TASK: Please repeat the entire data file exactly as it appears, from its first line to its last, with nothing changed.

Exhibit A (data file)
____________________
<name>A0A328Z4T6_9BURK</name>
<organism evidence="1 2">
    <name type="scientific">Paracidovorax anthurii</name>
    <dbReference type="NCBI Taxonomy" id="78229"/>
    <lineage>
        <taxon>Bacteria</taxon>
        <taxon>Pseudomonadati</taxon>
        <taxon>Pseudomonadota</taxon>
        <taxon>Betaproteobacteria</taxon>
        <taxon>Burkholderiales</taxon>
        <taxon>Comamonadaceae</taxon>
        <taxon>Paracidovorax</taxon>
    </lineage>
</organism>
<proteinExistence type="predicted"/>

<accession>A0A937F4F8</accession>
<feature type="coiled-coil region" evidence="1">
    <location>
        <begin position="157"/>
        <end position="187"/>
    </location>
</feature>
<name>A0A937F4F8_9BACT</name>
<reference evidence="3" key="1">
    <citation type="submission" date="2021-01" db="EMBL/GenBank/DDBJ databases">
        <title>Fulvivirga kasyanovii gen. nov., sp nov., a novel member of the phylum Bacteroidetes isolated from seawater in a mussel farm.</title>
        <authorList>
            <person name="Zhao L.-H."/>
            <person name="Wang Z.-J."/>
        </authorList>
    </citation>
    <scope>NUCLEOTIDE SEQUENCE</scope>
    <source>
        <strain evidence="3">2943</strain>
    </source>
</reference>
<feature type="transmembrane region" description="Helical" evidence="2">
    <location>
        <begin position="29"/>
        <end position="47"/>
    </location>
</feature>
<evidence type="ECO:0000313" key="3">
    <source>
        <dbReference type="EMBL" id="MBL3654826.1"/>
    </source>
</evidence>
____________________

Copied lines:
<name>A0A328Z4T6_9BURK</name>
<organism evidence="1 2">
    <name type="scientific">Paracidovorax anthurii</name>
    <dbReference type="NCBI Taxonomy" id="78229"/>
    <lineage>
        <taxon>Bacteria</taxon>
        <taxon>Pseudomonadati</taxon>
        <taxon>Pseudomonadota</taxon>
        <taxon>Betaproteobacteria</taxon>
        <taxon>Burkholderiales</taxon>
        <taxon>Comamonadaceae</taxon>
        <taxon>Paracidovorax</taxon>
    </lineage>
</organism>
<proteinExistence type="predicted"/>

<accession>A0A937F4F8</accession>
<feature type="coiled-coil region" evidence="1">
    <location>
        <begin position="157"/>
        <end position="187"/>
    </location>
</feature>
<name>A0A937F4F8_9BACT</name>
<reference evidence="3" key="1">
    <citation type="submission" date="2021-01" db="EMBL/GenBank/DDBJ databases">
        <title>Fulvivirga kasyanovii gen. nov., sp nov., a novel member of the phylum Bacteroidetes isolated from seawater in a mussel farm.</title>
        <authorList>
            <person name="Zhao L.-H."/>
            <person name="Wang Z.-J."/>
        </authorList>
    </citation>
    <scope>NUCLEOTIDE SEQUENCE</scope>
    <source>
        <strain evidence="3">2943</strain>
    </source>
</reference>
<feature type="transmembrane region" description="Helical" evidence="2">
    <location>
        <begin position="29"/>
        <end position="47"/>
    </location>
</feature>
<evidence type="ECO:0000313" key="3">
    <source>
        <dbReference type="EMBL" id="MBL3654826.1"/>
    </source>
</evidence>